May 6, 2020
By Evan Lepler - "Disc In" Interview Series Archive
Although he’s made it perfectly clear that individual statistics are not how he measures his success, Chicago Wildfire handler Pawel Janas has set the standard for disc distribution over his three seasons in the AUDL. And beyond the dimes is his dedication, an all-encompassing commitment to his craft that has earned him considerable respect, league-wide acclaim, and a roster spot on the 2020 USA National Team.
As Wildfire Coach Daye Woods told me last year, “Pawel approaches the game with an analytical mind unlike anything I’ve seen from anyone else.”
It’s this mental approach that has separated him from his peers, both numerically and otherwise, in his quest to become the perfect player. He’ll be the first to tell you that currently, at age 26, he’s far from perfect, but it’s the devotion to that pursuit that has put Janas into a special category of competitors across the sport.
While role, responsibility, and structure all play a factor, the stats—sorry Pawel, they had to be briefly explained—are staggering. In three seasons, Janas has 256 assists in 40 regular season games, an average of 6.4 per contest that ranks number one in the history of the league. In fact, he led the league in assists in 2017, then again in 2018, and in 2019 too, a remarkable streak that is unlike anything else we’ve seen in the eight-year digest of AUDL action. Similarly, he also paced the circuit in completions in each of the past three years, accumulating 2,436 completions in those 40 games, nearly 61 per contest, and a success rate better than 95 percent.
More importantly, Janas has helped his team improve considerably throughout his three-year assisting spree, lifting the Wildfire from three wins in a rebuilding 2017, to five wins in a better 2018, to seven wins in a very solid 2019, another two-game jump in the victory column despite two fewer games on the schedule. [Note: the AUDL trimmed the regular season from 14 to 12 before 2019.] Furthermore, Janas piloted the Wildfire back into the postseason last summer, Chicago’s first playoff berth in four years.
Though the pandemic is preventing him from throwing more goals at the moment, it has not dampened his general enthusiasm for the sport, as Janas has been a ubiquitous presence in the comment sections of ultimate rewatches over the past couple months. It’s gotten to the point that when he was not noticeably active in a recent Instagram Live, I double-checked to make sure he was ok. Turned out he was involved in another ultimate conversation at the time, as the Wildfire were meeting virtually, like most AUDL teams continue to do regularly, in order to stay in touch and remain together while hoping that ultimate returns at some point this summer.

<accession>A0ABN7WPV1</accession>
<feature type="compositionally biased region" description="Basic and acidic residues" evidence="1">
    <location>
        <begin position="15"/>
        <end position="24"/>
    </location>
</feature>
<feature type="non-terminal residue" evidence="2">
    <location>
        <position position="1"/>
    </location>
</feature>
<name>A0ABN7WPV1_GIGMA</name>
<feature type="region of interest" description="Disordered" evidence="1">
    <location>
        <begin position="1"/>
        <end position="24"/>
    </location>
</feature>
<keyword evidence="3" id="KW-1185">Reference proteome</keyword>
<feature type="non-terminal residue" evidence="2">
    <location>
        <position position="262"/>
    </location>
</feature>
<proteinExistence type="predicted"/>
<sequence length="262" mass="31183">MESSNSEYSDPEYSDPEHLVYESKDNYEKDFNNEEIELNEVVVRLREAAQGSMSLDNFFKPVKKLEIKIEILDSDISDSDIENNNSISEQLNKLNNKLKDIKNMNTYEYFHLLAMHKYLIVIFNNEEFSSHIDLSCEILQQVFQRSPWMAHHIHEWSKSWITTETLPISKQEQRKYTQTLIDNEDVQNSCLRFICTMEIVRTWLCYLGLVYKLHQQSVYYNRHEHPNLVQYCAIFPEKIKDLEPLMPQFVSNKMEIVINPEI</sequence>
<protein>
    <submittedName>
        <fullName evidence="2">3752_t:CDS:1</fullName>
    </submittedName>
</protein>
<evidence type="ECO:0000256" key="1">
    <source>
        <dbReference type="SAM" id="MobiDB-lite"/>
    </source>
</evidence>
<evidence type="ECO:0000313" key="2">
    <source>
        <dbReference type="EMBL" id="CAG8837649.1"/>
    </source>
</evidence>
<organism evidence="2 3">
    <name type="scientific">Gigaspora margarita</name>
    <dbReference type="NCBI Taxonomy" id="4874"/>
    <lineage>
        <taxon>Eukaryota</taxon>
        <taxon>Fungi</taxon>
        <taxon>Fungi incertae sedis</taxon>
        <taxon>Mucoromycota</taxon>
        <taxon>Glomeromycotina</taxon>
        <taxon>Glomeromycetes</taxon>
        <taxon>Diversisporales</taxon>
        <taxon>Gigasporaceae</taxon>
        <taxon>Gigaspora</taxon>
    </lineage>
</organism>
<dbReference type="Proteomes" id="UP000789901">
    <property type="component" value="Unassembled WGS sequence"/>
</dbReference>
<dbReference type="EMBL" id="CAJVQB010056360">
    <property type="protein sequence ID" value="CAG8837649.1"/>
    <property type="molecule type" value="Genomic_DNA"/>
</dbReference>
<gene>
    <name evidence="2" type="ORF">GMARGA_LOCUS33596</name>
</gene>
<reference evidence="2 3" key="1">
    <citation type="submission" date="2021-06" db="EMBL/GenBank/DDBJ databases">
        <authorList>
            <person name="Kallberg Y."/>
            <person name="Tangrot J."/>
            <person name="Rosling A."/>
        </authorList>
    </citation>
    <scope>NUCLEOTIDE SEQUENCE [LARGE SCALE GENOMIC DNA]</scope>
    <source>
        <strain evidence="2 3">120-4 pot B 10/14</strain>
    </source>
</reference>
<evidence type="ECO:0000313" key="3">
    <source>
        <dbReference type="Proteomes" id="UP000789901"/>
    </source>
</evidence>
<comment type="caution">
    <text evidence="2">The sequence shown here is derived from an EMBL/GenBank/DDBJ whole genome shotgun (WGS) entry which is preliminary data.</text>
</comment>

A week later, Janas appeared as a guest on that Wednesday’s “LIVE with Lep!,” but we really just scratched the surface of conversational avenues to delve into. Consequently, I was obliged to again connect with the AUDL’s reigning assist king to discuss his approach to the sport, his favorite receivers, and getting labeled as a top thrower, a distinction that, to put it mildly, he does not particularly enjoy. The conversation has been edited slightly for clarity.
Evan Lepler: Firstly, for those who missed our recent IG Live conversation, how are you and what has your life been like over the course of the past month or two?
Pawel Janas: I am holding up ok! The most challenging part in the first few weeks was definitely working from home. I am the type of person who likes to have clearly defined physical boundaries between my working and personal lives, such that one doesn't influence the other too much. Needless to say, these boundaries are gone and now my tiny studio serves both! It's finally starting to get nice out in Chicago, so things are looking up.
EL: I’m not sure if you intended to become one of the most prominent ultimate voices during the pandemic, but your presence has felt ubiquitous, in a good way! If you had to estimate, how many ultimate frisbee videos (games/highlight reels/educational clips/etc.) have you watched since this mid-March when this quarantine began?